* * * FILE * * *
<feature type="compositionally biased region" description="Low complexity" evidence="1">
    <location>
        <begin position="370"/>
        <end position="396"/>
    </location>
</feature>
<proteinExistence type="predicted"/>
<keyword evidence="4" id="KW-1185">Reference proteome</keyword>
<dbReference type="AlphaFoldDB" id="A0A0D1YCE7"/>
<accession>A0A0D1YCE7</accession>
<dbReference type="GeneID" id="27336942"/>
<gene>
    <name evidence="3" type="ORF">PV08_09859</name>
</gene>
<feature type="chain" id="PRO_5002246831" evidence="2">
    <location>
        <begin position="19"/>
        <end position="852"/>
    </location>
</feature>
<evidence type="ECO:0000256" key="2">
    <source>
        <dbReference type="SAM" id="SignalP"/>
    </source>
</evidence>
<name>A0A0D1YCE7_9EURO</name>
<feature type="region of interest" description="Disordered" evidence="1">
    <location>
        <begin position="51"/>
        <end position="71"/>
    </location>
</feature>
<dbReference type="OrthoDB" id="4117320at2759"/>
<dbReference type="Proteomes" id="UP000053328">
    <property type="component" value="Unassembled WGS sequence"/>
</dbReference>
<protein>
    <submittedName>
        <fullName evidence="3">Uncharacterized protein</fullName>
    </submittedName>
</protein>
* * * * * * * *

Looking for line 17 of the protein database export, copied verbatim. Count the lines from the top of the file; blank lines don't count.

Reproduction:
        <begin position="19"/>